Tower says Iran-contra hearings produced few new revelations. Head of special review board adds President is already making reforms
After three months of testimony the Iran-contra hearings turned up ``nothing substantive that was new,'' according to John Tower, chairman of President Reagan's Iran-contra review board. The congressional investigation dragged on and suffered from posturing for TV cameras by the lawmakers, Mr. Tower charged at a breakfast with reporters yesterday. ``It would have been conducted with more dispatch if it had been held behind closed doors,'' he said.
Tower, a former Republican senator from Texas, admitted that the hearings succeeded in keeping before the public eye the flaws in administration policy-making that led to the affair. But he said the President had already acted to correct these flaws by moving to implement the recommendations of the three-member commission that Tower chaired.
The White House in recent months has formulated more precise procedures for reviewing covert actions, for instance - something the Tower board suggested.
In its final report, the Tower commission concluded that the Iran-contra affair ran as far as it did because of Reagan's detached management style. The report blamed Secretary of State George Shultz and Secretary of Defense Caspar Weinberger for not doing more to halt the arms sales to Iran.
The congressional hearings painted a somewhat different picture on these points. Although no evidence was presented that President Reagan knew of the diversion of arms-sales profits to the contras, he was shown to be a constant and active force in contra policy. In their hearing testimony Secretaries Shultz and Weinberger came across as concerned officials who opposed the Iran initiative all along.
Still, Tower said, ``I don't think I'd revise anything in our report'' in light of hearing revelations. He defended the review board's criticism of Shultz, Weinberger, and former White House chief of staff Donald Regan. Tower said that all three men were in ``operational positions'' concerned with policy formation and that they should have followed up their opposition in meetings by pressing for more information about what was going on.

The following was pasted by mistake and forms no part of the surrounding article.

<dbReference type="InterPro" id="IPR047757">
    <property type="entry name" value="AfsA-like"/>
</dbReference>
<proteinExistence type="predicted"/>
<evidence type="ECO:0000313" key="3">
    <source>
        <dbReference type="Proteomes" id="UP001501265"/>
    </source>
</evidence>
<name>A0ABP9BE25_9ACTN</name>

Not all questions about the affair have yet been answered, Tower noted. ``I still don't think we've found out what happened to all the diverted funds,'' he said.
One angle Congress has chosen not to pursue is Israel's role in urging the United States to begin arms sales to Iran. ``If you think Congress is going to pick up that hot potato, you're going to be waiting a long time,'' Tower said.
Having been burned by Iran-contra, it is unlikely that the current administration would return to conducting foreign policy in secret, Tower said. The real question, he added, is whether a future administration will ever resume secret activities outside normal procedures.
Because in the end, said Tower, it was people, not some easily fixed bureaucratic process, that lay at the heart of the Iran-contra affair.
``The President's subordinates simply didn't perform as they should have,'' he said.